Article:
|Publication number||US4416858 A|
|Application number||US 06/406,448|
|Publication date||Nov 22, 1983|
|Filing date||Aug 9, 1982|
|Priority date||Jun 22, 1979|
|Also published as||CA1143370A, CA1143370A1|
|Publication number||06406448, 406448, US 4416858 A, US 4416858A, US-A-4416858, US4416858 A, US4416858A|
|Inventors||Lee F. Robinson, Giuliano Porcari|
|Original Assignee||Rtl Contactor Holding S.A.|
|Export Citation||BiBTeX, EndNote, RefMan|
|Patent Citations (6), Referenced by (1), Classifications (25), Legal Events (7)|
|External Links: USPTO, USPTO Assignment, Espacenet|
This is a continuation of application Ser. No. 161,299, filed June 20, 1980 and now abandoned.
This invention relates to a contactor for mass transfer between two phases, and is particularly concerned with a continuous liquid/liquid or solids/liquid contactor comprising a vesel through which the phases pass and in which buckets within the vessel promote intermingling of the phases.
A contactor of the type referred to has been described for liquid/liquid contacting in British Pat. No. 972,035 and, for solids/liquid contacting, in U.S. Pat. No. 3,649,209. In each, the buckets are of approximately semi-cylindrical form and are carried between radial partition discs, dividing the interior into a series of compartments. The buckets are located adjacent the peripheries of the discs, and, in each compartment, there are a number of buckets which are spaced apart around the axis of rotation of the rotor constituted by the discs and buckets.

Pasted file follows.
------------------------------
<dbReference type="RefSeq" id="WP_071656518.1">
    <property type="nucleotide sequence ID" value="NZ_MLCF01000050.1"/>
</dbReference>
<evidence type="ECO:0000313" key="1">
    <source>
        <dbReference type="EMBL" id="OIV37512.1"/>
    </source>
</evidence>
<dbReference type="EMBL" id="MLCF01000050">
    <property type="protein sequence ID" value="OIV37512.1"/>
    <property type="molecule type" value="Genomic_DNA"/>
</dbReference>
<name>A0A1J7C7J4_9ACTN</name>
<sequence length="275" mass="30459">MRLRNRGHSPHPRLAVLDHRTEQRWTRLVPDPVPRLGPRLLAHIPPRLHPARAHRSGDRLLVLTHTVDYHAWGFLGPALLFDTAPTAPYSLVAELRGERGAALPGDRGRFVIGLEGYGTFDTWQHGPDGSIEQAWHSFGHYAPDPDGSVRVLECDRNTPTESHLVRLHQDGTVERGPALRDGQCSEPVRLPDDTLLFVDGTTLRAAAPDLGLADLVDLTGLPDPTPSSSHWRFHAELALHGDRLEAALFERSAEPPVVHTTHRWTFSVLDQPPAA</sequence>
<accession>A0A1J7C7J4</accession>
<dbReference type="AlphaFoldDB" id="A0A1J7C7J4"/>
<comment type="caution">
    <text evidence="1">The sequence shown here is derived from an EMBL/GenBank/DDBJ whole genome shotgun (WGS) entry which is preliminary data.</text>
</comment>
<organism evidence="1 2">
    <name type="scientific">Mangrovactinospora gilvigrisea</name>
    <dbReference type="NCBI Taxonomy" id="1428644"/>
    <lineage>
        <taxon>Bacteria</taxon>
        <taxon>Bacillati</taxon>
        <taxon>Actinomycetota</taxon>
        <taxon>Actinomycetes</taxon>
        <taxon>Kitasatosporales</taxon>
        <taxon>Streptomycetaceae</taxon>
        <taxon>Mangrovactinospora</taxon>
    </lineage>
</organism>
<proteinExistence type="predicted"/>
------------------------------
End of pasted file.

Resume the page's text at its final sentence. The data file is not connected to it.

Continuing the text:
In operation of the known contactor, the two phases are passed through the vessel, preferably in counter-current, while the rotor is turned gently. A nominally stable interface is formed between the two phases at approximately the horizontal plane passing through the axis of rotation. In practice, however, it has been found that the passage of the distinct buckets through the interface and their wakes break up the interface and entrain in each liquid phase minute particles or bubbles of the other phase. Because of their size, the minute bubbles do not migrate readily, if at all, back to the parent phase and are carried out of the contactor vessel with the other phase. The distinct buckets and the rods which bridge successive discs and which are shown in the U.S. patent specification further create vortices in the two phases, again resulting in the generation of particles which settle only with difficulty.